The assembly will:
  • The government's response to Utting: main points

    All children entering care to be offered a health assessment.
  • The human cost of PFI

    That unions have won rights to screen private finance initiative bidders' employment records is to be applauded, but what of patients?
  • The talking cure for poor performance

    Counselling for managers By Nigel MacLennan Gower 296 pages £24.99
  • The third man

    John Hutton is the third member of a now influential political triumvirate. Patrick Butler reports on the new junior health minister's rise to power
  • Theatre people

    Cutting waiting lists depends on high levels of overtime by operating theatre staff, but this is no long-term solution to persistent shortages. Jonathan Edgar and colleagues report on a survey
  • Tribunal rules that mental illness 'is a disability' under 1995 act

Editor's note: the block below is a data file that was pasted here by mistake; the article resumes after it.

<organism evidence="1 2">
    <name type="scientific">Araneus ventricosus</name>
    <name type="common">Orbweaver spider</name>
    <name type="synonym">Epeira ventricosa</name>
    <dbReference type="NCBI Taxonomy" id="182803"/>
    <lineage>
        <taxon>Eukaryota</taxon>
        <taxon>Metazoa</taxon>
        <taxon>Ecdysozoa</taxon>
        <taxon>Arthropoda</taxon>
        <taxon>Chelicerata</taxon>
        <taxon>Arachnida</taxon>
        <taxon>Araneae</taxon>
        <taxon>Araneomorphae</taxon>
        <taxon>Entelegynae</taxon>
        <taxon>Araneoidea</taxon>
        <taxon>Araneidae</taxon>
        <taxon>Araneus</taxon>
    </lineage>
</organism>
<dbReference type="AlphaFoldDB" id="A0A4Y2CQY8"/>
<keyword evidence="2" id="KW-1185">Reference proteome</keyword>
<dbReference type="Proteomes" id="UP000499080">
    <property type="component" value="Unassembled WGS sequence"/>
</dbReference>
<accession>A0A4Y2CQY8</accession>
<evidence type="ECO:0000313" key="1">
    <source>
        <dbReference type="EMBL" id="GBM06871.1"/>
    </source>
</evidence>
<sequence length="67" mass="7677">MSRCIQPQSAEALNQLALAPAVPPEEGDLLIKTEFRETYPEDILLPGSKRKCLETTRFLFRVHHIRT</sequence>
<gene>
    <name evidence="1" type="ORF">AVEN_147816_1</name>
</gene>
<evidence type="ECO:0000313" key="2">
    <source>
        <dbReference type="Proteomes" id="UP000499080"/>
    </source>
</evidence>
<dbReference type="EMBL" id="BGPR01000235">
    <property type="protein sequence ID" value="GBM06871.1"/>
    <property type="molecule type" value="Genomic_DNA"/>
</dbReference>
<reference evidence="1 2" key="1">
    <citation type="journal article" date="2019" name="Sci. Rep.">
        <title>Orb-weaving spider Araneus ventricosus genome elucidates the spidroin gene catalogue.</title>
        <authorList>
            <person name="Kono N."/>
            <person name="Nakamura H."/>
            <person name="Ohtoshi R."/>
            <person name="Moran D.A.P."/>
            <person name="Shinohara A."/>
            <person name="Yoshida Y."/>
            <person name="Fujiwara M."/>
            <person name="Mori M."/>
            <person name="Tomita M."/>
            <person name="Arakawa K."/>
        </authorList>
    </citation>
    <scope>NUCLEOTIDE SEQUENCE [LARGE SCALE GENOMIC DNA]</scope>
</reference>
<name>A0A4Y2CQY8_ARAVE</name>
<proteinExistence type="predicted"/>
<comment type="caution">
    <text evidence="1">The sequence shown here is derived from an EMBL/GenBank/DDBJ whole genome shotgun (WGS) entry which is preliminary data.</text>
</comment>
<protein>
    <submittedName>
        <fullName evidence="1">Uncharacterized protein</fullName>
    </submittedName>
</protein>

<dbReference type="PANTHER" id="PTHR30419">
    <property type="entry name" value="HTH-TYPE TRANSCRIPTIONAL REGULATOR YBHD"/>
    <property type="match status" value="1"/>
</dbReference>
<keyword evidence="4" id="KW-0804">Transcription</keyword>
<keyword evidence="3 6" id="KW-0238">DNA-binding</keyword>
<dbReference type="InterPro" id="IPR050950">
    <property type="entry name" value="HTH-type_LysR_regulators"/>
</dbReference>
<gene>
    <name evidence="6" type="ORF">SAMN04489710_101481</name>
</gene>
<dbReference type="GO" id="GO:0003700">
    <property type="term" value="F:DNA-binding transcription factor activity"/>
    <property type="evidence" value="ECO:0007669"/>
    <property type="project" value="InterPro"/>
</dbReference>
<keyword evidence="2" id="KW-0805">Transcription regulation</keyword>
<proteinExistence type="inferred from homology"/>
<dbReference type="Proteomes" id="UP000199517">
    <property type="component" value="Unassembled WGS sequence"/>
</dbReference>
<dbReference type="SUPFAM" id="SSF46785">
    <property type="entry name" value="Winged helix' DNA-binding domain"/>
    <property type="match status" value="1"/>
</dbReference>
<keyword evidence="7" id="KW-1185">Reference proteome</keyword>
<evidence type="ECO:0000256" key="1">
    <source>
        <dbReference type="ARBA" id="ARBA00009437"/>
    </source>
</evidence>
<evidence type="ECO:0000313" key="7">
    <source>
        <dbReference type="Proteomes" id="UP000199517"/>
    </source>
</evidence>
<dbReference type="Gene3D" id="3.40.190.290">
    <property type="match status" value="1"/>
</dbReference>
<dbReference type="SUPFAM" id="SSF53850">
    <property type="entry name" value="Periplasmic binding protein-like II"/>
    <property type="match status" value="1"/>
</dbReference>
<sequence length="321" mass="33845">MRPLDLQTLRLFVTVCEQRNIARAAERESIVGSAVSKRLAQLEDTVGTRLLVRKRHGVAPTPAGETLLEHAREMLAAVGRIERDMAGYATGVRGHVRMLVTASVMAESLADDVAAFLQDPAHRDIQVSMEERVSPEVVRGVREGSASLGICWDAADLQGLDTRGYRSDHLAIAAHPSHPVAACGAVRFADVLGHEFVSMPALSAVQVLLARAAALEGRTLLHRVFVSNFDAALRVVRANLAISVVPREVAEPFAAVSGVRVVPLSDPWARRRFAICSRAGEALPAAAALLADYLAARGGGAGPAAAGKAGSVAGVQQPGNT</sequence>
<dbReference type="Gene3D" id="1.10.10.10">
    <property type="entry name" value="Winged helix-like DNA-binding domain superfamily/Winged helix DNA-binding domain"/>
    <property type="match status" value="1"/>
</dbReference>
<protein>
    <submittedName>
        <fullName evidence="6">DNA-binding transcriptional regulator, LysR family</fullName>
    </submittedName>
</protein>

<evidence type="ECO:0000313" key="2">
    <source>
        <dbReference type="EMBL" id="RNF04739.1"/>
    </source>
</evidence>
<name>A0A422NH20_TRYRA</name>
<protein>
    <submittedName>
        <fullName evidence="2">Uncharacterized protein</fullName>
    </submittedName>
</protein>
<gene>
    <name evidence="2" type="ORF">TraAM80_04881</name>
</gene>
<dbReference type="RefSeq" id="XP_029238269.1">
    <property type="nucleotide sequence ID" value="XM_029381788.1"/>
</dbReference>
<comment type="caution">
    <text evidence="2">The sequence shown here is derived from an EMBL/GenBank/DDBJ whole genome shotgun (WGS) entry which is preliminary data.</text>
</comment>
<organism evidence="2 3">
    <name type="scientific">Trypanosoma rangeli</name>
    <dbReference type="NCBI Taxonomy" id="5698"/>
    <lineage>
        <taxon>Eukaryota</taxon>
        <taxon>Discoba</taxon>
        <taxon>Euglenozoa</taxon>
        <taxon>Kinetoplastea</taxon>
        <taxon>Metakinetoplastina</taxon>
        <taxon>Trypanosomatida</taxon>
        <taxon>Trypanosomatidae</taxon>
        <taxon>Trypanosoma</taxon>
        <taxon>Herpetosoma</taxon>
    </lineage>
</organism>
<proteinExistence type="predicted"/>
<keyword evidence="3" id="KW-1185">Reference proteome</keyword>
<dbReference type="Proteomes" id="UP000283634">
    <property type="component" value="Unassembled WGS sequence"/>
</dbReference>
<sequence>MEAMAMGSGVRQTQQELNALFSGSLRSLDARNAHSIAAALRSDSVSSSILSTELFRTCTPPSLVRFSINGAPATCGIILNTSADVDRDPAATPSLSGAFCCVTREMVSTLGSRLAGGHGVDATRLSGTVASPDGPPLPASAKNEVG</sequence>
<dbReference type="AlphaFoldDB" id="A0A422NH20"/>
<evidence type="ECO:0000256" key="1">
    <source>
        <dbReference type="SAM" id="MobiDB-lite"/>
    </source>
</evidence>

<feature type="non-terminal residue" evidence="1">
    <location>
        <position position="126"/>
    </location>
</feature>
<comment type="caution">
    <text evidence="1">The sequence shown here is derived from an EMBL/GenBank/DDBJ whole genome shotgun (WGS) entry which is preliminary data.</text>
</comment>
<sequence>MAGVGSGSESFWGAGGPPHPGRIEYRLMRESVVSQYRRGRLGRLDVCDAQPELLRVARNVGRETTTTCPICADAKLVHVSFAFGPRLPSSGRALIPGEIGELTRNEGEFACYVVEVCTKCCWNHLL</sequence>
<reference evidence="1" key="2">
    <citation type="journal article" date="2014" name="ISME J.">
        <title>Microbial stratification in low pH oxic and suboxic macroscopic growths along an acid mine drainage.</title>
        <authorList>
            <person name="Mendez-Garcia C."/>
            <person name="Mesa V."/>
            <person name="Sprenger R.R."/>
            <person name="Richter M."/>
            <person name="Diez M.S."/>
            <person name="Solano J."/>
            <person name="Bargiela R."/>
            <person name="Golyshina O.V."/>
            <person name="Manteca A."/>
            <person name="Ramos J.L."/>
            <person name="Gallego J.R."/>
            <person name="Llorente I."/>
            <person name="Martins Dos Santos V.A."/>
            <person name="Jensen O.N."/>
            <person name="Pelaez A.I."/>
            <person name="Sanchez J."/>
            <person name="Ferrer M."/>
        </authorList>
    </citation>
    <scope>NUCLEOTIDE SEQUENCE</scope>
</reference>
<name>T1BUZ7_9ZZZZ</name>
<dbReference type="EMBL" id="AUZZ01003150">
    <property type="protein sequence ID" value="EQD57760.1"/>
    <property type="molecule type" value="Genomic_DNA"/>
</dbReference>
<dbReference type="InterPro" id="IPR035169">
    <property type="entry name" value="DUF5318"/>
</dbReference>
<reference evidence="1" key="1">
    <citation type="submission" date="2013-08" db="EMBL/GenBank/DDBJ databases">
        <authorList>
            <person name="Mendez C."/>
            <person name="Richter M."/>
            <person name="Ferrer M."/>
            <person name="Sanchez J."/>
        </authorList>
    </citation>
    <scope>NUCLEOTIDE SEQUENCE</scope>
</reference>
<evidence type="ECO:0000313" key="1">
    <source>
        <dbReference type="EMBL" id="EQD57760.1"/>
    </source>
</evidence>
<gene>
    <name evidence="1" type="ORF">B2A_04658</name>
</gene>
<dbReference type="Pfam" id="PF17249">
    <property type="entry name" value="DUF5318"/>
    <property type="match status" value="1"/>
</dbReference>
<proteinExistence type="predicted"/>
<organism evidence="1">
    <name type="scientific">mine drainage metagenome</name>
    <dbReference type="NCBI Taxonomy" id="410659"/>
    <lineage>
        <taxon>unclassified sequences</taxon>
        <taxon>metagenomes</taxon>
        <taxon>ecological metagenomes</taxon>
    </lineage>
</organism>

A mental illness is a disability under the Disability Discrimination Act 1995, the employment appeal tribunal has held in a landmark decision (News, page 5, 29 October).
  • Wales' waste of wisdom Election rules mean assembly forgoes much NHS expertise

    Devolution offers the people of Wales an unrivalled opportunity to reshape their health service. But if the standard of debate among politicians at the NHS Confederation in Wales' annual conference last week is a foretaste of what can be expected once the Welsh assembly is up and running, there is little cause for optimism (See News Focus, page 14).
  • WEB WATCH

    Does anti-tobacco propaganda work? Difficult to tell - though according to official statistics, among non-smokers almost half the men and more than a third of the women used to smoke, which may tell us something.
  • where are they now?

    No 90
  • WHO study vindicates smokers - so can we be accommodated now?

    The findings of the World Health Organisation's research into the alleged risk to non-smokers of exposure to environmental tobacco smoke, recently published in the Journal of the National Cancer Institute, confirm what a wide range of reputable individuals and organisations have long maintained: that it in no way constitutes the threat that the anti-smoker industry would have us all believe.